We may think that felt-making is a ‘new’ craft when we look at the array of beautiful felt art, wearable nuno-felted clothing, felt sculptures - to name but a few art forms - yet wool felt has ‘been around’ for millenia.
Wool felt is one of the oldest forms of non-woven fabric – it is older than spinning and weaving and many cultures have legends about how of felt-making was invented.
It requires no bonding agent or complicated machinery - the fibres fuse together with a simple combination of moisture, heat, massaging and slight chemical action (weak acid or alkali). As there are no ‘threads’ it doesn’t fray when cut. Think then how useful it would have been to our ancestors - who had access to sheep but no looms - in the making of shelter, rugs and clothing.
Image showing a traditional method of making wool felt blankets by hand
There are many legends as to Felt's invention…
To prevent blisters, it is said that Roman Soldiers filled their uncomfortable boots with sheep fleece which they found attached to branches and twigs as they trudged through Wales. At the end of the day they would remove their boots to find felted wool socks, made from the fibres combining with sweat (providing heat and moisture) and being pounded during miles of marching.
Another story tells of Solomon’s son - a shepherd - who tried as he might to make wool fibres stick together. In a fit of temper he cried with frustration and stamped up and down on a fleece - when lo and behold he had discovered felt! Indeed, it could be possible that Jacob’s ‘coat of many colours’ was in fact felted from different coloured fleeces.
Other stories tell of felt being strong enough to compare with armour - able to withstand swords and fire. It is difficult to believe, as we strive to make ever finer felt that nomads have made tent coverings up to one inch thick. In Asia, even in the modern day, teams of men or women roll fibre bundles to make rugs. The process can take many hours and chants are sung to ensure a constant rhythm.
Fine felt rugs have been found in a Siberian Prince’s tomb - believed to be from a period at least 200 years BC - and these were in addition to felt used as decorations to blankets, masks, saddles and tent exteriors. Many different felt-making techniques were used including mosaic, inlay, appliqué and embroidery.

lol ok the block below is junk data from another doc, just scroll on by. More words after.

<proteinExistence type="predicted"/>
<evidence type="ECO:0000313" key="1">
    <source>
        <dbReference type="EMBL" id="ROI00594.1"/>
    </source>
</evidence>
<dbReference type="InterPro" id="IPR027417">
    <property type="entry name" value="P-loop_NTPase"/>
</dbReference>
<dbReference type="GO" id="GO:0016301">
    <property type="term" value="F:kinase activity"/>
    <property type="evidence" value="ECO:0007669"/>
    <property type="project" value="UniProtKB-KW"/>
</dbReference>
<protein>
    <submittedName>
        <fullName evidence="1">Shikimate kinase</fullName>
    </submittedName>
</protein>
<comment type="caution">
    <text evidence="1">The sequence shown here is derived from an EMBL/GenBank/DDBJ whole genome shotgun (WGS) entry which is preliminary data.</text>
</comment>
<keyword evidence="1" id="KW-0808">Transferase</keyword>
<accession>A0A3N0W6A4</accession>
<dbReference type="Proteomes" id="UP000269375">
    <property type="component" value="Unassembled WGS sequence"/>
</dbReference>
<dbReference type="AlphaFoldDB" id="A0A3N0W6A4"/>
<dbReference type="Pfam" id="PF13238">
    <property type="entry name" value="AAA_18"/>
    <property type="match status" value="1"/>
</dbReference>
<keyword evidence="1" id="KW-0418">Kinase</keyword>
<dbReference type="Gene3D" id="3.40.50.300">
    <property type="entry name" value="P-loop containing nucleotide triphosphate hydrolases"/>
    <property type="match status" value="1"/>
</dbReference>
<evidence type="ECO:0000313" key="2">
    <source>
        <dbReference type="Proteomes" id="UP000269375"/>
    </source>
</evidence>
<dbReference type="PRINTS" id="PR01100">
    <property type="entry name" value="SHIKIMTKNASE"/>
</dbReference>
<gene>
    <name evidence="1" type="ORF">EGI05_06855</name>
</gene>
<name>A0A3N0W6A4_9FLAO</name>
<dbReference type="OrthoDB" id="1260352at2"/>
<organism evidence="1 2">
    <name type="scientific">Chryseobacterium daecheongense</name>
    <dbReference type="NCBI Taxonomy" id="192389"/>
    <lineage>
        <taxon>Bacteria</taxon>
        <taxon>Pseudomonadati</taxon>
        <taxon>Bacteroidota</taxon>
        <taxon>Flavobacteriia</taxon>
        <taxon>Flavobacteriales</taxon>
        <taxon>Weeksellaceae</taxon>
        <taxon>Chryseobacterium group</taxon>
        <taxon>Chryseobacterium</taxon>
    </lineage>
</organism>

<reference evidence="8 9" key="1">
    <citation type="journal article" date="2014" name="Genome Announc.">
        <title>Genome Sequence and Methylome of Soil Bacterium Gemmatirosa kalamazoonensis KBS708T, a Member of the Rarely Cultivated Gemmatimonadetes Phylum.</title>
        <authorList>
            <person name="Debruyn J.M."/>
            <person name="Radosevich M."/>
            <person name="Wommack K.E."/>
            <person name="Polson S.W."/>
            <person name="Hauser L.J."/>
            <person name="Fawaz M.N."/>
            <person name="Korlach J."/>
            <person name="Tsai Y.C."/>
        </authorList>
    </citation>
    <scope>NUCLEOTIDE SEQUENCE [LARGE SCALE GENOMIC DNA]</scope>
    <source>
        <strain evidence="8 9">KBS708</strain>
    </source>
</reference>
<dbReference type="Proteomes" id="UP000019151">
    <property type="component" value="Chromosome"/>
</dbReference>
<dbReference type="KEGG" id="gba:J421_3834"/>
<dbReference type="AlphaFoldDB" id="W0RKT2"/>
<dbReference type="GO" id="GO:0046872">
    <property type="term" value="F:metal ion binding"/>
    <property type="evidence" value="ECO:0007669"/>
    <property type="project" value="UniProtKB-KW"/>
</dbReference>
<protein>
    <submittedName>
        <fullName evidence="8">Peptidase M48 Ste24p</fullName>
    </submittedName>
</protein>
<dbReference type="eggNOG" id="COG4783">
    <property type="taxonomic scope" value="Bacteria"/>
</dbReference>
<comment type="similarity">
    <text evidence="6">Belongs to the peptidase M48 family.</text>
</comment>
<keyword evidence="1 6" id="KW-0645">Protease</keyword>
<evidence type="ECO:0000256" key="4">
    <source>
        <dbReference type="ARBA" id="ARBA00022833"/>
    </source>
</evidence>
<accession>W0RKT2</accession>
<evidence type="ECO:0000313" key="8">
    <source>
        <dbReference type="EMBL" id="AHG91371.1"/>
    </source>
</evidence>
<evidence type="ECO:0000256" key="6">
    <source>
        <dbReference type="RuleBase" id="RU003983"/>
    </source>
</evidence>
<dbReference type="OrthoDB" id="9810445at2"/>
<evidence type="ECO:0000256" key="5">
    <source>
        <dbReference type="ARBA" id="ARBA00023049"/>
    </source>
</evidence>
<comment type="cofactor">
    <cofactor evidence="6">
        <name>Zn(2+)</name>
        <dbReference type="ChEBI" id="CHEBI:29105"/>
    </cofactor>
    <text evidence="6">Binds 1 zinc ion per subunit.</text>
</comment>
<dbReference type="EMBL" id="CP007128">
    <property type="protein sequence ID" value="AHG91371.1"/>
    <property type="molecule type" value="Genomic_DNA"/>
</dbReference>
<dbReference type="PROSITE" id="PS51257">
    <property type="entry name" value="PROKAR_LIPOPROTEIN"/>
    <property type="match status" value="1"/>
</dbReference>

From about 400 B.C.E., felt was used so extensively in Central Asia that the area was known to the Chinese as "the land of felt." The goal of Genghis Khan was to unite "the people who live in felt tents," and by 1206 he ruled the second-largest empire in human history.
As in the past, felt still plays an integral part in the lives of Eurasian nomads, who live in lightweight felt tents – yurts - domed structures usually sixteen to twenty feet in diameter, made from a wooden framework covered with felt. Nomads also use felt for clothing, boots, hats, bags, carpets, blankets, horse paraphernalia, idols, and toys.
The development of felting machines in the mid-1800s increased felt's uses - hats, slippers, the linings of silverware cases, carpet underlay, washers, gaskets, filters, polishing wheels, drum sticks, piano parts, felt pens and who remembers ‘fuzzy felt’ toys?!
Images portraying industrial felt making machinery
Nowadays, with the decline in traditional felt-making for consumables and the decrease in commercial production, there has been a revival in interest in the study of traditional felt and the production of handmade felt in arts and craft. There will always be interest in the magic of wet-felting and uses for wool felt.
Images portraying wearable felted art
Source - The art of the Felt Maker - ME Burkett
Images taken by Jane Evans in India and Wales